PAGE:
• Implementation of Quality by Design methodologies for the design of oral dosage forms;
  • Progress in the design and manufacturing of oral delivery systems for veterinary medicines;
  • Advanced manufacturing technologies for oral drug administration.

This Special Issue offers an exceptional platform for researchers, scientists, and practitioners to share their findings and enrich our collective understanding of oral dosage form design. We eagerly anticipate your valuable contributions and active participation.

Dr. Atheer Awad
Dr. Hend Abdelhakim
Guest Editors

Manuscript Submission Information

Manuscripts should be submitted online at www.mdpi.com by registering and logging in to this website. Once you are registered, click here to go to the submission form. Manuscripts can be submitted until the deadline. All submissions that pass pre-check are peer-reviewed. Accepted papers will be published continuously in the journal (as soon as accepted) and will be listed together on the special issue website. Research articles, review articles as well as short communications are invited. For planned papers, a title and short abstract (about 100 words) can be sent to the Editorial Office for announcement on this website.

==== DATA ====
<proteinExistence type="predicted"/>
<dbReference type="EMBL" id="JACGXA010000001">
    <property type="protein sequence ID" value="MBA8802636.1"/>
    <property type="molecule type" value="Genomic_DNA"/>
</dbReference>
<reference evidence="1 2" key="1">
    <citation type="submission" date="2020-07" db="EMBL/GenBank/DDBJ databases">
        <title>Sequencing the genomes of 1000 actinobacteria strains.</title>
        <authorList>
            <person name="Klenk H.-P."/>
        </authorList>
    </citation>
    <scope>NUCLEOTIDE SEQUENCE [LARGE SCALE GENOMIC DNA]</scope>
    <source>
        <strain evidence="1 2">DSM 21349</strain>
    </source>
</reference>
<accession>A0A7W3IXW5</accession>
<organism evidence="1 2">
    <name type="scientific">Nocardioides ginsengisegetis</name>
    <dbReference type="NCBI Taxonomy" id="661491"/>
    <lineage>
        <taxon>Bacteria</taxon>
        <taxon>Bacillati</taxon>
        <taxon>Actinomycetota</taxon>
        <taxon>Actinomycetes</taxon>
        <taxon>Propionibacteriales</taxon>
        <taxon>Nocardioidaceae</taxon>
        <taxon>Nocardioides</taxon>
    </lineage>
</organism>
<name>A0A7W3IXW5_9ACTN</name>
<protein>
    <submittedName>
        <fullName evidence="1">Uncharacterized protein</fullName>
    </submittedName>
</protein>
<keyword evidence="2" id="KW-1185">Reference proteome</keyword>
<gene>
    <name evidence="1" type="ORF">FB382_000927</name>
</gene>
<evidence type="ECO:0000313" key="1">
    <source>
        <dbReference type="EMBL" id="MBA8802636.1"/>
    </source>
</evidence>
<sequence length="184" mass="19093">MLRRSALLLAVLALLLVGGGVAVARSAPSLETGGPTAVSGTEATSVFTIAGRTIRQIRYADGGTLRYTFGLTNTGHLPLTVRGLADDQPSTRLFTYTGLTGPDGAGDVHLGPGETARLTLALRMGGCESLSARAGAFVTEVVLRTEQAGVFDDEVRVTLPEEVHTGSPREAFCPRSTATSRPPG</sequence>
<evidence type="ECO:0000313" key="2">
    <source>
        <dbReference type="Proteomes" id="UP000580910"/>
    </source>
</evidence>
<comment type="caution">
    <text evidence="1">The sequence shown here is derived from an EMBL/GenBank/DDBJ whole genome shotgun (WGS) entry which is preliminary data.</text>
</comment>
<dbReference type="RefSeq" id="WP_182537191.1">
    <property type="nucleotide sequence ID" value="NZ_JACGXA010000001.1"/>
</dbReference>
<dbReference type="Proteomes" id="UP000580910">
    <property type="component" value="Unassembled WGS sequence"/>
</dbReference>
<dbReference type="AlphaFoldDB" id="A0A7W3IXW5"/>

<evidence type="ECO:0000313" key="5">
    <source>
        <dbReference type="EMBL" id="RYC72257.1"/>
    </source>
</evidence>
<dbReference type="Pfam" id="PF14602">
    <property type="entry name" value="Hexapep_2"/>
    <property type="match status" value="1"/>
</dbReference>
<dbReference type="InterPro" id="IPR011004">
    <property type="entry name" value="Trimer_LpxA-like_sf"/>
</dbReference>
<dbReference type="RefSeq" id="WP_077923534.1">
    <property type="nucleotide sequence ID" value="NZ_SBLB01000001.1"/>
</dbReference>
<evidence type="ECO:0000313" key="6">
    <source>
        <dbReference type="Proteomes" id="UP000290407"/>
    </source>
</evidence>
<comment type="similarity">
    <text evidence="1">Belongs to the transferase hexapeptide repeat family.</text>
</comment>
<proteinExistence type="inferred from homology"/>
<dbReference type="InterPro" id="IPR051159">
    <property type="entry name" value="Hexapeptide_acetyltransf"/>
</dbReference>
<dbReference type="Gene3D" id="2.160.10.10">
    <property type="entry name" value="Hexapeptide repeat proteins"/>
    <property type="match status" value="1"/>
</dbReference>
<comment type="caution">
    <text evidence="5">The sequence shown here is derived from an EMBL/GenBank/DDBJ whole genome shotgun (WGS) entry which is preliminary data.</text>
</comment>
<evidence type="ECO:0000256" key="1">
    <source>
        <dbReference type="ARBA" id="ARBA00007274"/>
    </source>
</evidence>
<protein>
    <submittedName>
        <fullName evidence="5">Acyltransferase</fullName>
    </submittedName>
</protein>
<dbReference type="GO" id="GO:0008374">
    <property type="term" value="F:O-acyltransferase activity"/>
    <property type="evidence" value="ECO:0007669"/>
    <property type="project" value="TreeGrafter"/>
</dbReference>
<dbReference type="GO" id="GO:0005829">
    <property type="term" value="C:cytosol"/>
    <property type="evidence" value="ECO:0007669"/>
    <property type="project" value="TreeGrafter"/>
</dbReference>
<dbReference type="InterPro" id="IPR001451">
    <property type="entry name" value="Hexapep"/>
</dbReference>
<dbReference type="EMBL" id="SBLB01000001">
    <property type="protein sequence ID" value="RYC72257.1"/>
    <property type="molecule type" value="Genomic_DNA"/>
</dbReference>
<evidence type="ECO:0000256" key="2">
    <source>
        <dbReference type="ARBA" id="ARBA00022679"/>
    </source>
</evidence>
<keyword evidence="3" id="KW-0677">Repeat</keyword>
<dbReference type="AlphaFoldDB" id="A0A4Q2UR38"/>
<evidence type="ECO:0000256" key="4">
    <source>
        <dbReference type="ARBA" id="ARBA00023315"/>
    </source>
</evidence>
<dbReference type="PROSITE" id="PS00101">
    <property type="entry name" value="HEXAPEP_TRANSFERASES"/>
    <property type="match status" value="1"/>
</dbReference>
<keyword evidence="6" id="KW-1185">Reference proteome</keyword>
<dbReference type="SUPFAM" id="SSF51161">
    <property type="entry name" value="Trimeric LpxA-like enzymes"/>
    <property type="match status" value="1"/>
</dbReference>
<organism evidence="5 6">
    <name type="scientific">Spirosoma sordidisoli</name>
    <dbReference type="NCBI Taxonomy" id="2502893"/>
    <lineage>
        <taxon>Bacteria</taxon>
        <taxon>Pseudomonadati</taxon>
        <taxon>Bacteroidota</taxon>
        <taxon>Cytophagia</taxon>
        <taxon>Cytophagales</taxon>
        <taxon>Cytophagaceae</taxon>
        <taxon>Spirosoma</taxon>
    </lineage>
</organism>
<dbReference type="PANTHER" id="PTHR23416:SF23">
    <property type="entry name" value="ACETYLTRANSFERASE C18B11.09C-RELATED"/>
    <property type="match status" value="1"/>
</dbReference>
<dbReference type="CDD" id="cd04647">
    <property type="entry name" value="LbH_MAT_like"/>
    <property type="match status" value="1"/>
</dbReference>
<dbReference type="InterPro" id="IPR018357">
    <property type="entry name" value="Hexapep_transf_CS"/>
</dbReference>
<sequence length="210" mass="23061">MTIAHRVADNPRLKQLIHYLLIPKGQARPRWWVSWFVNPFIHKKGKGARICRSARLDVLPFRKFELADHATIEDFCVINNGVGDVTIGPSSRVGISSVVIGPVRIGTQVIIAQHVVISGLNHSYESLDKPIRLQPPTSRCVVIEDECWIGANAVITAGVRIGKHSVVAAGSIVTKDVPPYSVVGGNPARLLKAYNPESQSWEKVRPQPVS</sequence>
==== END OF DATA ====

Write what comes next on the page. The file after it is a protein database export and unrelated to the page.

Submitted manuscripts should not have been published previously, nor be under consideration for publication elsewhere (except conference proceedings papers). All manuscripts are thoroughly refereed through a single-blind peer-review process. A guide for authors and other relevant information for submission of manuscripts is available on the Instructions for Authors page. Pharmaceutics is an international peer-reviewed open access monthly journal published by MDPI.

Please visit the Instructions for Authors page before submitting a manuscript. The Article Processing Charge (APC) for publication in this open access journal is 2900 CHF (Swiss Francs). Submitted papers should be well formatted and use good English. Authors may use MDPI's English editing service prior to publication or during author revisions.

Keywords

  • controlled release
  • nanotechnology
  • peptide and protein
  • buccal
  • age-appropriate
  • taste
  • packaging
  • mini-tablets
  • quality by design
  • veterinary medicine

Published Papers (2 papers)

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Research

21 pages, 7797 KiB  
Article